It is also worth considering the reason why Phoenix went offline in the first place. Its original creators took it down in the face of a lawsuit which targeted them as well as the creators of several similar add-ons. There’s no guarantee that Bennu will remain available for any length of time, and that alone should be enough to prevent us from recommending this add-on.
For the reasons above, we do not recommend that Kodi users install or stream content with Bennu.
Alternatives to the Bennu Kodi add-on
Bennu may provide access to a decent range of content, but there’s very little of it which is official and legitimate. Whether you’re looking for high-quality TV streams, movies, or music, there are add-ons available which are better suited to you than Bennu is.
The PlayOn Browser is an official add-on for Kodi which allows you to watch content from all of your online streaming services in one place. To begin, you’ll need a PlayOn account, (which you can sign up for at https://www.playon.tv/). You can stream content from your media library with a free PlayOn account, but to watch or record content from one of their supported streaming services like Netflix, Hulu, or HBO Now, you’ll need to upgrade your account, which costs $1.50 a month.
PlayOn Browser is an excellent official add-on for one specific reason: there’s no official Netflix or Amazon Prime Video add-on, and this provides a way to watch their content legally through Kodi without installing any potentially insecure third-party add-ons.
PlayOn Browser can be found in the official Kodi repository.
If live TV streaming is something that interests you then look no further than the FilmOn.TV add-on for Kodi. It essentially takes the streams from the website www.filmon.tv and allows you to watch them through Kodi, assuming you have a FilmOn subscription.
This costs a little under $20 per month and grants you access to both live TV and pre-recorded content from around the world. The content is neatly grouped by category and country, which means that you don’t have to scroll through several pages of Russian TV shows to find the one you want to watch.
The best thing about FilmOn.TV is that it’s completely legitimate.
FilmOn.TV can be found in the SuperRepo repository.
Believe it or not, one of the best Kodi add-ons for video content is YouTube. Contrary to popular belief it offers far more than just cat videos. There’s years worth of content: every possible topic from DIY tutorials to E-Sports is covered, and new videos are added in their thousands every single day. The wide range of legal content alone makes it a superior add-on to Bennu, but there are other reasons to try it out as well.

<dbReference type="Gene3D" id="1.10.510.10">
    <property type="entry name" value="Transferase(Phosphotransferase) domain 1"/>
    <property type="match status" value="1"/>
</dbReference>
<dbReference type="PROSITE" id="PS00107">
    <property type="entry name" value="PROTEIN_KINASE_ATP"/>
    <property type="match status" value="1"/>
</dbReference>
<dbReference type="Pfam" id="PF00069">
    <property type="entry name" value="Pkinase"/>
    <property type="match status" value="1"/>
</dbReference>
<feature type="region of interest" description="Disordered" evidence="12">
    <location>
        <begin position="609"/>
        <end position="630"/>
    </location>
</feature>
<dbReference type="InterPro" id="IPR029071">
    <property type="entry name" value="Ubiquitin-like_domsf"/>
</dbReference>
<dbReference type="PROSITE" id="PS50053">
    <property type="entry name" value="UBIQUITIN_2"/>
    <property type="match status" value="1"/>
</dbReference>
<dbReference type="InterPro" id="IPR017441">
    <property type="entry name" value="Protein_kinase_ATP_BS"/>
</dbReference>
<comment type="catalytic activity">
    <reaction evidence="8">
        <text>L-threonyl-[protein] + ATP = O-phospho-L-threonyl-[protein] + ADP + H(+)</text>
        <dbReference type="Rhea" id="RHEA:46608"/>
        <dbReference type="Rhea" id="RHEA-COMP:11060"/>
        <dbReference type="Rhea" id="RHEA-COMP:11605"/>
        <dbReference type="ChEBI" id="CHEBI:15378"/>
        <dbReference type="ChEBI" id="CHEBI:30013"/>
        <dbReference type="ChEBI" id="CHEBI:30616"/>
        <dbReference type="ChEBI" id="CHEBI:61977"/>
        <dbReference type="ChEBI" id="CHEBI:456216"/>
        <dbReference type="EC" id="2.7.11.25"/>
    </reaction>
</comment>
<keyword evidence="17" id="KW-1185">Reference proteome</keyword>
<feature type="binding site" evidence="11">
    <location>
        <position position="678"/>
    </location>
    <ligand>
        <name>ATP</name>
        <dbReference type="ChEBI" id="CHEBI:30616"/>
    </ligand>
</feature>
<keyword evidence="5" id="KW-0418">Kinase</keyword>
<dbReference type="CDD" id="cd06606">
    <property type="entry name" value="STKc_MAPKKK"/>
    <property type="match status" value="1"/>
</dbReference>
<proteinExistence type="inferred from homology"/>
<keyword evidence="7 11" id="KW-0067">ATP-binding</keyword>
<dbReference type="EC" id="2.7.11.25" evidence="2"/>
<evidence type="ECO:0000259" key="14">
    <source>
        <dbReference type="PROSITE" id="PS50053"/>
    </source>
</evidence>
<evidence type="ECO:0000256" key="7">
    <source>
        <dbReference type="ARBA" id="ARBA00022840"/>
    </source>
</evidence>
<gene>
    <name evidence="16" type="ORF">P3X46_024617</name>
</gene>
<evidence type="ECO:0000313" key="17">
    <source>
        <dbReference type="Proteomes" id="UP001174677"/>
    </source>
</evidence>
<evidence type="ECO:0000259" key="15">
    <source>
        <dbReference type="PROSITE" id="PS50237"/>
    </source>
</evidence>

As you use YouTube, it considers the kind of videos you watch and recommends others that you might like. Given the sheer amount of content on offer, you’ll never be short of something to watch, and the recommendations feature makes it great for those times when you don’t know what you’re in the mood for.
YouTube also provides an easy and legal way to rent or purchase movies. The vast majority of the time, you’ll be able to find clips or trailers for the film you’re looking for too, which makes it easier to decide if you really want to watch it or not.
The YouTube add-on can be found in the official Kodi add-on repository.
Overview and privacy concerns
Phoenix was a very popular add-on in its time, and Bennu clearly hopes that its content library will help make it as successful as its predecessor. However, one thing that both of these add-ons have in common is that most of the content they link to is pirated. With no real way of distinguishing the legitimate content from the rest, Bennu puts the user at risk by asking them to find it themselves.
It’s also a third-party add-on, and while even official add-ons can be hijacked, a third-party one is likely to have more vulnerabilities due to the smaller development teams and lack of resources that the teams have. If this happens, there’s very little that can be done to stop a hacker from stealing your data or running malicious code on your computer. In fact, there’s a good chance you wouldn’t know anything was wrong until it was too late. This lower risk of attack is one of the reasons we advocate using official add-ons as much as possible.
Yes, Bennu provides access to a wide range of content, but given that it could be taken offline by a legal challenge at any time, it’s far from reliable. Regardless of what kind of media you’re looking for, there are better, safer, more reliable, and most importantly, clearly legal alternatives out there.